Science and Technology- developments and their applications and effects in everyday life Achievements of Indians in science & technology; indigenization of technology and developing new technology.
Fuel cell electric vehicles (FCEV)
What to study?
For Prelims: What are EVs and FCEVs?
For Mains: Differences and significance.
Context: Supreme Court, last month, directed the government to look into the feasibility of introducing vehicles based on a hydrogen cell technology to deal with air pollution in the National Capital Region.
How does the hydrogen fuel cell work in electric vehicles?
A fuel-cell electric vehicle is essentially a hybrid electric vehicle wherein, the internal combustion engine is replaced with a fuel-cell stack. The onboard sources of power include hydrogen as well as an advanced battery system.
The fuel cell combines hydrogen and oxygen to generate an electric current, water being the only byproduct.
Fuel cells generate electricity through an electrochemical process.
And, there are no moving parts in the fuel cell, so they are more efficient and reliable by comparison.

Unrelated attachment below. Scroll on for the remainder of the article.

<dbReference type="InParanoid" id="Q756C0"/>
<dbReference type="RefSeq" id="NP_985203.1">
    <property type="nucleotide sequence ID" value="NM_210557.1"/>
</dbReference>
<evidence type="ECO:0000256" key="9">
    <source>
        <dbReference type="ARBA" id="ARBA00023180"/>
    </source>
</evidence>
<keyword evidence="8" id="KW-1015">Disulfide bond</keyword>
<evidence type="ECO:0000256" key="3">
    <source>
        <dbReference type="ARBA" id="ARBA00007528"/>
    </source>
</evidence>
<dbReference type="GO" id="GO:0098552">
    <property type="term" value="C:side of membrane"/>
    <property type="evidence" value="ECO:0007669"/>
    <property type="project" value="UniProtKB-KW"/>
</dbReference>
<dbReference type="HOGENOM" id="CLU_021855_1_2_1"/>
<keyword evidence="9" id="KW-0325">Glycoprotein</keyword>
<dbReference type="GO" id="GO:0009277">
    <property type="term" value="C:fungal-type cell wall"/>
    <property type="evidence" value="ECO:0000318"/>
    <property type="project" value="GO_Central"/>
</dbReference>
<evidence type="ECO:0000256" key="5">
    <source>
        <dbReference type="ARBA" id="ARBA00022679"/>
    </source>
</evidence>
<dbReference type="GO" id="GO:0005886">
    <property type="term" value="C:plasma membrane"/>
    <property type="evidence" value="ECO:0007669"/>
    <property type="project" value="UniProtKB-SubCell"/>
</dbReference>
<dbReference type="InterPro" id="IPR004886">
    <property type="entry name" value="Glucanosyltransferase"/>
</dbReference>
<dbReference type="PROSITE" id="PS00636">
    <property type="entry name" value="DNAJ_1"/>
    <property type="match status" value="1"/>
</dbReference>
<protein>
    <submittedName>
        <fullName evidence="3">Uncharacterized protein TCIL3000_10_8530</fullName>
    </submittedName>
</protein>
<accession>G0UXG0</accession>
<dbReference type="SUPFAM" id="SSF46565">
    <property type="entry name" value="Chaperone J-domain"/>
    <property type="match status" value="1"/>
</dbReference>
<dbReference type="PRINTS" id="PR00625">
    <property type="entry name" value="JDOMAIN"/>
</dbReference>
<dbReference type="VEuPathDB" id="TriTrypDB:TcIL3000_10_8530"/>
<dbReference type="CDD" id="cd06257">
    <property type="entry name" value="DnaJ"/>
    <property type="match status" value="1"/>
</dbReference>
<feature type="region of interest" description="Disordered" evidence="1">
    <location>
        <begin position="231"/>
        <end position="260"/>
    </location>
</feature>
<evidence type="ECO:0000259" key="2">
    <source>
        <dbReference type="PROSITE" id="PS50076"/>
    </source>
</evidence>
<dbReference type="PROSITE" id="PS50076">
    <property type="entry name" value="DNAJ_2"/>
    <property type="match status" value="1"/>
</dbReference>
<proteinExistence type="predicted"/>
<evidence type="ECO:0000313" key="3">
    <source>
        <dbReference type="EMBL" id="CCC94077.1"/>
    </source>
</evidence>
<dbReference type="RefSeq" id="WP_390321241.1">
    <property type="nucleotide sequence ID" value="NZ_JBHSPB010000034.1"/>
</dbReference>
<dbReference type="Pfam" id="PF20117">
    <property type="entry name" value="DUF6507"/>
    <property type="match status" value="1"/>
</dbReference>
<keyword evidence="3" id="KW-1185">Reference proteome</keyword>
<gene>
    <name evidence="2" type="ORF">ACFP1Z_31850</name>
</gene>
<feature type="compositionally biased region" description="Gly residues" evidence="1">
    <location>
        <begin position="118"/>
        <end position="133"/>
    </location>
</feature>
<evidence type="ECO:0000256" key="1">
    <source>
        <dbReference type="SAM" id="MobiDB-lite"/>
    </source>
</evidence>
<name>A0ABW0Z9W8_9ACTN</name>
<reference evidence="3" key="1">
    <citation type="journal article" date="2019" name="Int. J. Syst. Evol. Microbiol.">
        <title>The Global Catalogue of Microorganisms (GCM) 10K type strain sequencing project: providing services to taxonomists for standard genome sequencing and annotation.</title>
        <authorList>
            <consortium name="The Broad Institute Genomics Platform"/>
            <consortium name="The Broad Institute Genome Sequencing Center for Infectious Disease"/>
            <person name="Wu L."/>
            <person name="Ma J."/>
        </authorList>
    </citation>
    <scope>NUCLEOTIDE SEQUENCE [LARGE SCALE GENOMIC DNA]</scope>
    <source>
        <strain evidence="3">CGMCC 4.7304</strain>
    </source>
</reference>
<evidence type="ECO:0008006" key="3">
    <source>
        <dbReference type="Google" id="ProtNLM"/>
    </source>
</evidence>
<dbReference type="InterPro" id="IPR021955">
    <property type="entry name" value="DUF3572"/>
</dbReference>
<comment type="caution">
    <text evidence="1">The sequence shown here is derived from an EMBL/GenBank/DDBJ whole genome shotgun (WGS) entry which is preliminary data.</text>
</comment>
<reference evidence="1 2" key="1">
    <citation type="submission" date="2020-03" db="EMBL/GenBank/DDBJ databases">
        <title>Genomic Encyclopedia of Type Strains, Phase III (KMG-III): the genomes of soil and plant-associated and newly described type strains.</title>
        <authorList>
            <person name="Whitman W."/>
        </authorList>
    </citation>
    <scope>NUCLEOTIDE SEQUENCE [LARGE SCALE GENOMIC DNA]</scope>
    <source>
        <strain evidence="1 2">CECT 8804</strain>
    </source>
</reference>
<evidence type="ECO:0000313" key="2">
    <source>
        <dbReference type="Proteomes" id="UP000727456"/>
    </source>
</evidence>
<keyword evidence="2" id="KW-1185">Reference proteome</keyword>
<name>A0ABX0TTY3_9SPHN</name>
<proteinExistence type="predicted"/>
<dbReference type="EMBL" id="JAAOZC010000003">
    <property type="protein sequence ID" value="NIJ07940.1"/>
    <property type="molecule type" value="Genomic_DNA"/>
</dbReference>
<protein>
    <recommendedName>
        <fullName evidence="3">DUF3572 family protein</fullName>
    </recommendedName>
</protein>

How is it different from an electric vehicle (EV)?
Unlike a battery-electricity vehicle, it does not store energy and, instead, relies on a constant supply of fuel and oxygen — in the same way that an internal combustion engine relies on a constant supply of petrol or diesel, and oxygen.
Advantages of fuel cells:
- They produce much smaller quantities of greenhouse gases and none of the air pollutants that cause health problems.
- If pure hydrogen is used, fuel cells emit only heat and water as a byproduct.
- They are also energy efficient than traditional combustion technologies.
- Unlike battery-powered electric vehicles, fuel cell vehicles do not need to be plugged in, and most models exceed 300 km of range on a full tank. They are filled up with a nozzle, just like in a petrol or diesel station.
- The process of making hydrogen needs energy — often from fossil fuel sources. That has raised questions over hydrogen’s green credentials.
- There are questions of safety — hydrogen is more explosive than petrol.
- Besides, the vehicles are expensive, and fuel dispensing pumps are scarce.
From a long-term viability perspective, FCEVs are billed as vehicles of the future, given that hydrogen is the most abundant resource in the universe.
Sources: the Hindu.